When faced with a host environment, immigrants must decipher the systems of their new community much like their translation of their new language. The incumbent policies and procedures for participating in a host community require a social adaptation on behalf of the immigrants. Therefore, the degree to which immigrants use community-sponsored systems can be an indicator for their level of communal assimilation. Understanding and employing community systems is what allows immigrants to build social capital, and establish a sense of residency even if actual citizenship is not attained. The learning curve associated with assimilating to community systems is specific to each immigrant enclave. For the Nicaraguan immigrants, especially of Miami, their rate of system conversion is affected by their pre-conceived influences, their community's cultural competency, and overall legal restrictions. The progress of Nicaraguan acculturation can hypothetically be ascertained from their involvement in the education, medical, and governmental systems of their host environment.
[...] The pre-existing mental frameworks, level of community cultural competency, and legal restrictions Nicaraguan immigrants face determine the rate and success of their acculturation process. Their involvement in community- based systems helps define their ethnic identity in relation to their host environment, and aids Nicaraguan immigrants in the further development of their social capital. Education, health, and government services all represent an entry for Nicaraguan immigrants into their host community, and foster a route towards upward assimilation mobility. The acculturation of Nicaraguan immigrants, best represented in Miami, is a product of their level of utilization of community-based systems, and the perceptual, cultural, and legal issues that influence their community involvement potential. [...]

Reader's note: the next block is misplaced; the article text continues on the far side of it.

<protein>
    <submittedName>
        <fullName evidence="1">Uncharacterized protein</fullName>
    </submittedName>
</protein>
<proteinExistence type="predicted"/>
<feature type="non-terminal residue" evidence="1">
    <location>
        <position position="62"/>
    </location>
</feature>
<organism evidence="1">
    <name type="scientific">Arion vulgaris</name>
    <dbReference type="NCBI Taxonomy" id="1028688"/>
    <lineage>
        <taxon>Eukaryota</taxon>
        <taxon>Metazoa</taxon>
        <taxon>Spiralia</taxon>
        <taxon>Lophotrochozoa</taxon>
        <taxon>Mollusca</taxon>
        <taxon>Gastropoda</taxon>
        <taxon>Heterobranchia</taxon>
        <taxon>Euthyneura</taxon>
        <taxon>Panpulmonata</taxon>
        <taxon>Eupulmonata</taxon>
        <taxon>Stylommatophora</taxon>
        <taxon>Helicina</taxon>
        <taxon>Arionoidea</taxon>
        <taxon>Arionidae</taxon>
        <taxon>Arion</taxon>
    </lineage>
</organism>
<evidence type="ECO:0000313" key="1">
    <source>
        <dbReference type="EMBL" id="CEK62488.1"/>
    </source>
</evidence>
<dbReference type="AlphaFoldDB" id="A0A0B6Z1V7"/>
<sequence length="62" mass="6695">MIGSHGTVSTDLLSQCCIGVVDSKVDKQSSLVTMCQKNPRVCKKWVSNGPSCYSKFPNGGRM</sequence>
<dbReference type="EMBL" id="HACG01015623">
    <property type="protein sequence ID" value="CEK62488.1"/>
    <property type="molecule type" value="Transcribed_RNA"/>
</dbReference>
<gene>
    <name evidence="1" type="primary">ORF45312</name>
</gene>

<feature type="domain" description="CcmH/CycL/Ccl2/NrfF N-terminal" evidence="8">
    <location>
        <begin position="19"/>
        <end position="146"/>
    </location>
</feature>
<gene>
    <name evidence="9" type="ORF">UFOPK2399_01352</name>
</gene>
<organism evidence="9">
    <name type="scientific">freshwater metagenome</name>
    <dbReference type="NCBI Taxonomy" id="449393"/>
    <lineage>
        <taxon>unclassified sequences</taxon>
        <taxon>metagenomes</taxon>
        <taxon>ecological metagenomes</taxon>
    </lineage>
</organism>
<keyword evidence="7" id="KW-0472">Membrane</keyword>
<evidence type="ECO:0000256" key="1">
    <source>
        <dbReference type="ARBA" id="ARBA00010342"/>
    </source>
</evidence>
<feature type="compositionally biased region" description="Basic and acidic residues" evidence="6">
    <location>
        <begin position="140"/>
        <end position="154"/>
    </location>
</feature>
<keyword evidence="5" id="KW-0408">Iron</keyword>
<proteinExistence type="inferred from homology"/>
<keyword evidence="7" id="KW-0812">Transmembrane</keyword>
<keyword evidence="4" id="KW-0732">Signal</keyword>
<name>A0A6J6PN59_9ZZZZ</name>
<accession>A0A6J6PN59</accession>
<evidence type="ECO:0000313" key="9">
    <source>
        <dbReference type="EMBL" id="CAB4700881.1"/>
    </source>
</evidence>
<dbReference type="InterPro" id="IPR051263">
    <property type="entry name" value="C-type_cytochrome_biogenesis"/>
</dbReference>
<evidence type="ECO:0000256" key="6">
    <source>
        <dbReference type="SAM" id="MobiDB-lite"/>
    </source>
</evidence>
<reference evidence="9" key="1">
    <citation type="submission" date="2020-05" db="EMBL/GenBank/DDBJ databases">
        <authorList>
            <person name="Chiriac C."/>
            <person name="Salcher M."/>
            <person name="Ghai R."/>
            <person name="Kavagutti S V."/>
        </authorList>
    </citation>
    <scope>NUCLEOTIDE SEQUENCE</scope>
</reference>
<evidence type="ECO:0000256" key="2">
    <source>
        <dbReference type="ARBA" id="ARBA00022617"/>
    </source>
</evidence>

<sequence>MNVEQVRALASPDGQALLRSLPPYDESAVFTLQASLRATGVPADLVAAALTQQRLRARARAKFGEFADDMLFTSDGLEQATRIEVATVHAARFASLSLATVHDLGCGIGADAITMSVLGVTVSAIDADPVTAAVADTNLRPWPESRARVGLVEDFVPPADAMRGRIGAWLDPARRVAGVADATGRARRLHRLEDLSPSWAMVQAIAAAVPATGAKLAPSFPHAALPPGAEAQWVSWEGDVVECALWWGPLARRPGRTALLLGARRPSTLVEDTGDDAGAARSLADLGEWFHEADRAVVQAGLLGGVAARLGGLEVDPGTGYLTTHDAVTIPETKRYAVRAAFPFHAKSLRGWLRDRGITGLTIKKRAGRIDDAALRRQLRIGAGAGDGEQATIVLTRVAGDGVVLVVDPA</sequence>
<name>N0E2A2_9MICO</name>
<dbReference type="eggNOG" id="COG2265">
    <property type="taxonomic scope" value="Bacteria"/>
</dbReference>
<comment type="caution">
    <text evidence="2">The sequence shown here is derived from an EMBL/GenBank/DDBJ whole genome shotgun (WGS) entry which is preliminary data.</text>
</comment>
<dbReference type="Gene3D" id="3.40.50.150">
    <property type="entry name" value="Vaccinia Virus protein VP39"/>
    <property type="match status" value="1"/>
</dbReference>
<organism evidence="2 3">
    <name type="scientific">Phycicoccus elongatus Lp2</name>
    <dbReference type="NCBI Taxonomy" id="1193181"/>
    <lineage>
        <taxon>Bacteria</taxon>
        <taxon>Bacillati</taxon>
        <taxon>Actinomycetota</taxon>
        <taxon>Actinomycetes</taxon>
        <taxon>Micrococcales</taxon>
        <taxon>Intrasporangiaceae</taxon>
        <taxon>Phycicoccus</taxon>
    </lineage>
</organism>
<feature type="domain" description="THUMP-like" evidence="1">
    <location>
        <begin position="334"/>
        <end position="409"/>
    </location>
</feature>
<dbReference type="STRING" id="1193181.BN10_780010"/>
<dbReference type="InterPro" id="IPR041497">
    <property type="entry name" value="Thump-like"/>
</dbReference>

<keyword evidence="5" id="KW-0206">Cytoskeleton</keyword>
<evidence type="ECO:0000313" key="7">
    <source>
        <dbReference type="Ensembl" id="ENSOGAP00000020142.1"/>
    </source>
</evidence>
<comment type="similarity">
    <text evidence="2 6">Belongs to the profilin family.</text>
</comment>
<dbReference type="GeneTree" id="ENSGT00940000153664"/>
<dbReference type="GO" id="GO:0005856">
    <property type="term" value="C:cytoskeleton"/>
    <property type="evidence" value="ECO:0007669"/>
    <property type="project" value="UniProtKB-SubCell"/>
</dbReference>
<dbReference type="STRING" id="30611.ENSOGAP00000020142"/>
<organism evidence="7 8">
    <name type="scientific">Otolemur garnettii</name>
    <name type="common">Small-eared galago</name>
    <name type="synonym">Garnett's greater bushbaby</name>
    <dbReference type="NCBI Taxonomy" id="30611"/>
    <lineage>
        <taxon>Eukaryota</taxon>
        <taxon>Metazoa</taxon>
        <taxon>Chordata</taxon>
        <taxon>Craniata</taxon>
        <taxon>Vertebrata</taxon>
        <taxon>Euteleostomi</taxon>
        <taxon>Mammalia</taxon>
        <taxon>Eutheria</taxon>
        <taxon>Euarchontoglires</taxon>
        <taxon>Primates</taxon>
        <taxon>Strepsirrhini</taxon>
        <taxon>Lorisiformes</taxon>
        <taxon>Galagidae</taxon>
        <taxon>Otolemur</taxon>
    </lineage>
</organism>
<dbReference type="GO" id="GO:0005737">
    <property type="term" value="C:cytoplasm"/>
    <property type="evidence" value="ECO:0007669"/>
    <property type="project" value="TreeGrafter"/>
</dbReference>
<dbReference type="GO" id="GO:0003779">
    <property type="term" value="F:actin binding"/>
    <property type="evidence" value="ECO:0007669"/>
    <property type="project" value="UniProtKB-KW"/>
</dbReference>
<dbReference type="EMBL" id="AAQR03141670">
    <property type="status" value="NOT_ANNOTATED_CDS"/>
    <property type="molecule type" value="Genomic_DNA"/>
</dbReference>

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[...] Upon arrival in their host space, Nicaraguan immigrants tend to first view government services as responding to robbery, fires, and garbage collection Yet Nicaraguans show a clear correlation between need for government services and their length of time in the United States A recent survey of Nicaraguan immigrants showed that for their future plans (within the next five years) planned to learn English planned to bring more family into the United States, and 58% planned to become US citizens The relationship between length of residence and quality of residence suggest that as immigrants begin to rely on government services such as education, health, and overall community resources, they become increasingly more effective at participating in their host community. [...]
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